Measuring The Risk To U.S. Employment: Why It Was Too Early To Give Up On Bonds

Dec. 02, 2019 9:33 AM ETEDV, IEI, SHY, TLT17 Comments38 Likes


  • Employment is the largest risk to the economic cycle and a major difference between the current economic slowdown and the prior three "mini-cycles."
  • A continued deceleration in employment growth will result in job losses in cyclical sectors of the economy. This eventuality will impact consumption growth, the commonly referenced "strength" in the economy.
  • With employment growth an active risk, it's far too early to remove the recession card from the deck.
  • It was too early for the bond market to "price-out" all rate cuts with recession risk still on the table.
  • While short-term bonds may offer a more attractive risk-reward, there's still upside for the Treasury curve which was the best trade for 2019.
  • I do much more than just articles at EPB Macro Research: Members get access to model portfolios, regular updates, a chat room, and more. Get started today »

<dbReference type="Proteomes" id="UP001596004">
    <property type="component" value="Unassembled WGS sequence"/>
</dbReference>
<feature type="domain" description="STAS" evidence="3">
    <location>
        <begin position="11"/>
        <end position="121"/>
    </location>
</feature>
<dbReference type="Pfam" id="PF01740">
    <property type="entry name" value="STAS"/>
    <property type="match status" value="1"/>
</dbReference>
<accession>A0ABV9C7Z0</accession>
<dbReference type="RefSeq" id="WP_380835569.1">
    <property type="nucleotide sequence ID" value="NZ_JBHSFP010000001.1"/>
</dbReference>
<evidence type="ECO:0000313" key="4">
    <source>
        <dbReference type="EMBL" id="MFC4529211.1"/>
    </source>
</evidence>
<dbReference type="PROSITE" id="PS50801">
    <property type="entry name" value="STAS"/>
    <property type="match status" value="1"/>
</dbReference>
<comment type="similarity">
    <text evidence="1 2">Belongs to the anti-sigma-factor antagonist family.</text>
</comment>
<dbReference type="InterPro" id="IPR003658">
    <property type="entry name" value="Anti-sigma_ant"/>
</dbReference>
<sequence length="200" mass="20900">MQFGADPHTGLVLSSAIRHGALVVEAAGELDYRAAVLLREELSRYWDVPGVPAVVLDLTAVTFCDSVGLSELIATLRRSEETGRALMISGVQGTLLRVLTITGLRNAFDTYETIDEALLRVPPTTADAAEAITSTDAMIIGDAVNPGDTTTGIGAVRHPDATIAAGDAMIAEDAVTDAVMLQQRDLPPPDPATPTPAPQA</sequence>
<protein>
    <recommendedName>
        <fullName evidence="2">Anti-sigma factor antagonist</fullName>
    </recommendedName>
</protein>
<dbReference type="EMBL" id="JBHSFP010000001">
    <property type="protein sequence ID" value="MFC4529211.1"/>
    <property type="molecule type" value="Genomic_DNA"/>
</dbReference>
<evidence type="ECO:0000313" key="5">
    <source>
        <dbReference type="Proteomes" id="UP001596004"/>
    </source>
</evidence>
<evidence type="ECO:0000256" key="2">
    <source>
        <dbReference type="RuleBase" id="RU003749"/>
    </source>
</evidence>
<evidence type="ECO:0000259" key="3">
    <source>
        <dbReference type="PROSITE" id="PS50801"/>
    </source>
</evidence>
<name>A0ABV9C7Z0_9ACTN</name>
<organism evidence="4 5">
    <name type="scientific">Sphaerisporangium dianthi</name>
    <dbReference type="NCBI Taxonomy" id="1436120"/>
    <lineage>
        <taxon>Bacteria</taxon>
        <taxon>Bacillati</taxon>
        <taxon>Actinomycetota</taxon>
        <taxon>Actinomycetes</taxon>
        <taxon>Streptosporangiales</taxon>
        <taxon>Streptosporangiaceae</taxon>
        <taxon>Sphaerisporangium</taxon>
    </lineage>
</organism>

Since the end of August, US Treasury bonds have been on a bumpy ride. Long-term bonds corrected more than 8% from August through the start of November before rallying about 4.5% into the end of the month.

Short-term bonds (SHY) had a much quicker peak-to-trough drawdown, falling 0.67% in two weeks before rebounding near the cyclical high.

As interest rates rose and the yield curve steepened, the bond vigilantes came out in full force. Just as quickly as the calls for 0% interest rates disappeared, the familiar 4% 10-year bond call was plastered in financial media.

The common thread among these extreme calls is the lack of a fundamental process and a view that can be reduced to "trend following." When yields are falling rapidly, pundits think 0% is right around the corner. When yields tick higher for a week, the 30-year bull market is over. Never do we hear a fundamental analysis behind the direction of growth or inflation, the only two factors that are relevant for Treasury bond investors.